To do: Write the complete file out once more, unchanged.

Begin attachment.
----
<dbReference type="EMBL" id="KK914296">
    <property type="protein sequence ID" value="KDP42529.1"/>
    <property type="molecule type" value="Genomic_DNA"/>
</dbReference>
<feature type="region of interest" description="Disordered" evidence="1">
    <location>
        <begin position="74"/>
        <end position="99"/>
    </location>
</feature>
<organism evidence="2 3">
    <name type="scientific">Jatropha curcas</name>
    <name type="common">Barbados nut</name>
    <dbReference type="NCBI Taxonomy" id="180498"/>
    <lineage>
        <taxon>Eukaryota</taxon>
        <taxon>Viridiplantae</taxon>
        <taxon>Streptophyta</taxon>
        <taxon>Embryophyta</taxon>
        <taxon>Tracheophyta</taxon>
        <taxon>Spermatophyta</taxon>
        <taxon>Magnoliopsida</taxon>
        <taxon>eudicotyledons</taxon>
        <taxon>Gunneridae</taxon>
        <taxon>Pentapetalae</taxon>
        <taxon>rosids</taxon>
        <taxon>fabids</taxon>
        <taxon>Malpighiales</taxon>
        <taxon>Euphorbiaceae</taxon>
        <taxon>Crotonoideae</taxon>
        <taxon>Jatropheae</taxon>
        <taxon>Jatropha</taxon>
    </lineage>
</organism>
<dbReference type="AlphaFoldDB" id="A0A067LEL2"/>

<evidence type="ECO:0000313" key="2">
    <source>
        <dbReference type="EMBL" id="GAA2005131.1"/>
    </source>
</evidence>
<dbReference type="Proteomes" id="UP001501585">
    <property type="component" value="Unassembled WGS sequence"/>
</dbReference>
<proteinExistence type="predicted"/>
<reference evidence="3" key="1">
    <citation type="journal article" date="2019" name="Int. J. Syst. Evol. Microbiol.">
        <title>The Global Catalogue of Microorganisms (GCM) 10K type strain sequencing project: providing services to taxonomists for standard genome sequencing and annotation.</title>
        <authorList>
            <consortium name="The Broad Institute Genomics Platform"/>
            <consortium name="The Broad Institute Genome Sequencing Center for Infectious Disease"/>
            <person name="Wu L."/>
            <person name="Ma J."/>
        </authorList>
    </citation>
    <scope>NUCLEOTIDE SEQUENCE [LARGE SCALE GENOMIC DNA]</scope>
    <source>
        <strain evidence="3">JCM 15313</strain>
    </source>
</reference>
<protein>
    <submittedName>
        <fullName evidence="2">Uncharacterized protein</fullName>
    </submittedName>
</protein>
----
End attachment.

<dbReference type="EMBL" id="KK914296">
    <property type="protein sequence ID" value="KDP42529.1"/>
    <property type="molecule type" value="Genomic_DNA"/>
</dbReference>
<feature type="region of interest" description="Disordered" evidence="1">
    <location>
        <begin position="74"/>
        <end position="99"/>
    </location>
</feature>
<organism evidence="2 3">
    <name type="scientific">Jatropha curcas</name>
    <name type="common">Barbados nut</name>
    <dbReference type="NCBI Taxonomy" id="180498"/>
    <lineage>
        <taxon>Eukaryota</taxon>
        <taxon>Viridiplantae</taxon>
        <taxon>Streptophyta</taxon>
        <taxon>Embryophyta</taxon>
        <taxon>Tracheophyta</taxon>
        <taxon>Spermatophyta</taxon>
        <taxon>Magnoliopsida</taxon>
        <taxon>eudicotyledons</taxon>
        <taxon>Gunneridae</taxon>
        <taxon>Pentapetalae</taxon>
        <taxon>rosids</taxon>
        <taxon>fabids</taxon>
        <taxon>Malpighiales</taxon>
        <taxon>Euphorbiaceae</taxon>
        <taxon>Crotonoideae</taxon>
        <taxon>Jatropheae</taxon>
        <taxon>Jatropha</taxon>
    </lineage>
</organism>
<dbReference type="AlphaFoldDB" id="A0A067LEL2"/>

<evidence type="ECO:0000313" key="2">
    <source>
        <dbReference type="EMBL" id="GAA2005131.1"/>
    </source>
</evidence>
<dbReference type="Proteomes" id="UP001501585">
    <property type="component" value="Unassembled WGS sequence"/>
</dbReference>
<proteinExistence type="predicted"/>
<reference evidence="3" key="1">
    <citation type="journal article" date="2019" name="Int. J. Syst. Evol. Microbiol.">
        <title>The Global Catalogue of Microorganisms (GCM) 10K type strain sequencing project: providing services to taxonomists for standard genome sequencing and annotation.</title>
        <authorList>
            <consortium name="The Broad Institute Genomics Platform"/>
            <consortium name="The Broad Institute Genome Sequencing Center for Infectious Disease"/>
            <person name="Wu L."/>
            <person name="Ma J."/>
        </authorList>
    </citation>
    <scope>NUCLEOTIDE SEQUENCE [LARGE SCALE GENOMIC DNA]</scope>
    <source>
        <strain evidence="3">JCM 15313</strain>
    </source>
</reference>
<protein>
    <submittedName>
        <fullName evidence="2">Uncharacterized protein</fullName>
    </submittedName>
</protein>